Your team should also include friends and family if possible – you are going to need people in your corner. People like to help, but sometimes you need to give them a specific task.

Or sometimes they just fall into it. Like, my dad was head of lawyer management, my step-mum was head of cheerleading to keep me in the fight, my mum was head of hating my ex, my co-worker David was head of letting me cry in his office, etc. You get the picture. You need your people.

Every situation is different

You need to find the right solution for you.

For example, one thing people often get told is not to leave the matrimonial home. I made the decision to do just that, and it was not a bad decision in and of itself.

But it did create complications, one of which was that he “lost” a bunch of my paperwork, like my birth certificate, university degree and the Clairol Colour Consultant certificate from my chemist girl days (how can I replace that?).

Look, maybe he did actually lose that box, and not just bin it. I’ll never know, but the lesson was: keep hold of your paperwork. 

Regarding leaving your home – my friend who was in an abusive marriage said “sometimes it’s too dangerous to stay”. Ultimately, you have to do what’s right for your own situation.

Another piece of advice from Tessa is to be confident and stand up for yourself.

“Don’t avoid standing up for your interests just because you’re scared of the process. It may be difficult, but it may also run smoothly, and you won’t know until you’re in it,” she said.

Having a legal point of view behind you is a great way to boost your confidence and one of the reasons why it’s important to get professional advice.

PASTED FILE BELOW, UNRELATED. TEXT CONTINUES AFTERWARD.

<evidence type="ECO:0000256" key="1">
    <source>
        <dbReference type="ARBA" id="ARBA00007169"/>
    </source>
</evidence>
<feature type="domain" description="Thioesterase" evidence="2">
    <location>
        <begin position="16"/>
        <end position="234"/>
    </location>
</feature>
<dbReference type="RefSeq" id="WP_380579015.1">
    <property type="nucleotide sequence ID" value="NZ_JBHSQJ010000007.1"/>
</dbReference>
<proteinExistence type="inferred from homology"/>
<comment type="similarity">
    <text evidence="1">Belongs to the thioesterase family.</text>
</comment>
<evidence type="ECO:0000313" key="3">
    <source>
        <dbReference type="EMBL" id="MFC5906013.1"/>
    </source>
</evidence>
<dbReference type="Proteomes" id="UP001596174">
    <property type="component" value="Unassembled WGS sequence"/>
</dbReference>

Tessa also recommends getting a handle on the money situation where possible. 

“A lot of women tend to be in a relationship where the husband or partner runs the finances and they have lost control or transparency of their family finances. Try and ensure you have as much visibility of the family finances before you leave, as it will make it easier later on.”

That is damn fine advice and I’m sure all my Fierce Girls would be all over it. But maybe it’s not been the case historically, and a break-up is the catalyst you need to take charge of your finances.

It doesn’t always suck

I don’t want to give you the message here that every divorce is a total clusterf*#k. A good friend of mine said: “Financially I’m proud of our divorce. No lawyers, clean split 50/50 of the house, cars and associated debts.

“Above all we knew that no amount of sadness, frustration or anger was worth taking it out on each other for more financial or emotional mess. We were generous about belongings, and didn’t haggle. Just negotiated a peaceful end.”

So yes, friendly divorces do happen. Sometimes you can’t tell how someone will act until they’re under pressure. But you can hope.

You got this, girl

All through history, death and divorce have been major plot devices to move women forward in their personal journeys. I’m going to leave you with this great comment that one of our Facebook fans, Tracey Hollingworth, left on the Fierce Girl Finance page:

“My Mum was left with nothing (except debt) when my father died in ’65. She was in her mid 40’s. She worked as a ‘sandwich hand’ then a filing clerk. One of the jobs involved a Stockbroker…She then enrolled in evening classes, run by the Stock Exchange and eventually procured a job as Scrip Supervisor in a very prestigious broker. He was incredibly kind, generous and non-sexist in his work ethic and behaviour. She eventually owned a divine home unit, with ocean views in Mosman.”

Tracey’s mum is the OG Fierce Girl we all need, and shows you that being on your own is definitely not the worst possible outcome for your life.